The opening track “Mirage” begins with the wail of a synthesizer — it sounds like a cry, not unlike a whale’s croon. From the get-go WHAT’S REAL? sounds somewhat alien, but there’s something about it that still feels human about it all. The album does a great job of combining conventional chord shifts and scales with exotic-sounding flourishes. “Mirage” sets a good tone for the album — it lets the listener know exactly what they are in for with WHAT’S REAL? The music here is really intricate, repeated listening will uncover hidden details that audiences may have missed out on the first (or fourth) time around. Silentaria’s compositions work really well in two important dimensions: the music is nice to have in the background. If listeners just want an album to work, study, or exercise to, WHAT’S REAL? works nicely. BUT, if listeners want an album they can pore over, pay close attention to, and navigate, the album works nicely on that front as well. It’s a balancing act that pays off well. The closing track, “Echoes from East,” provides a bit of a disappointing ending for the album — it does indeed sound foreign, but it ends by slowly fading out. I was expecting a grand exercise in catharsis, but it never quite came.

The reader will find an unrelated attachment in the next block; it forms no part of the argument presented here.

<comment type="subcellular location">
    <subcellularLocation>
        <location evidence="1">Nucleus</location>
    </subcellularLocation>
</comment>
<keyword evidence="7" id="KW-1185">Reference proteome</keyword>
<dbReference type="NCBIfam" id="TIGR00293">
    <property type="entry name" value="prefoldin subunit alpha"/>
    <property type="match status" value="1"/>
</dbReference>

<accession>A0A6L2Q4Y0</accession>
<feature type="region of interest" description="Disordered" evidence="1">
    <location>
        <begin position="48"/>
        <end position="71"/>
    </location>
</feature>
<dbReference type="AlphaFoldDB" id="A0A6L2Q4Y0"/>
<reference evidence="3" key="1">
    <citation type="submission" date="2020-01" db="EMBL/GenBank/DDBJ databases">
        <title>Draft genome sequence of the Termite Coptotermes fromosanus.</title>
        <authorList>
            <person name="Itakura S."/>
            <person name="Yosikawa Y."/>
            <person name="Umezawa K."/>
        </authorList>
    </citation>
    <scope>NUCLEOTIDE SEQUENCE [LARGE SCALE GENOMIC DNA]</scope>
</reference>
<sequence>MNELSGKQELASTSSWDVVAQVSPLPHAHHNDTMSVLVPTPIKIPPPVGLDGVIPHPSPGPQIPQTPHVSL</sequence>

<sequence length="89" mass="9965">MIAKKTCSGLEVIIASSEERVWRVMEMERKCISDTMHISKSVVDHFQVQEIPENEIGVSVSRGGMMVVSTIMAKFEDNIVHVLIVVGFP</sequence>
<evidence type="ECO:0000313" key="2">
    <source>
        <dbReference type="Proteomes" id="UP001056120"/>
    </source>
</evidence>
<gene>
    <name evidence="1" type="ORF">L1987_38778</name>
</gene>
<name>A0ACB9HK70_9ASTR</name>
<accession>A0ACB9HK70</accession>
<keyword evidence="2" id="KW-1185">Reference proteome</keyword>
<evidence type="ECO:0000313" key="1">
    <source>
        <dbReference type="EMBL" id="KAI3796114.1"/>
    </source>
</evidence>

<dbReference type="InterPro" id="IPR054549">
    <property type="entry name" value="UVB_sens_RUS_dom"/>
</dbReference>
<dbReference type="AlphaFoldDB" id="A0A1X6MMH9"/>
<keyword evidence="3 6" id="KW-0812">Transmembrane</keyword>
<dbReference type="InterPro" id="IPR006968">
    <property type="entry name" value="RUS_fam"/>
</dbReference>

Rixa White set a lofty goal: the concept behind this album is one that is hard to convey. Perhaps too hard to convey in words, which may explain their absence. Unfortunately, I didn’t feel like the story played out necessarily through the music. There are a few moments when the listener is treated to words (the title track, and “Consciousness” for example), and these songs serve as good points of focus, but overall, I didn’t get much out of it. In addition to the dense concept, some of the instrumentation here might be hard to ignore — the mix and engineering is good, but some of the instruments sound a bit dated. The music works well, but I think some people might have issues with the 80’s style synthesizers.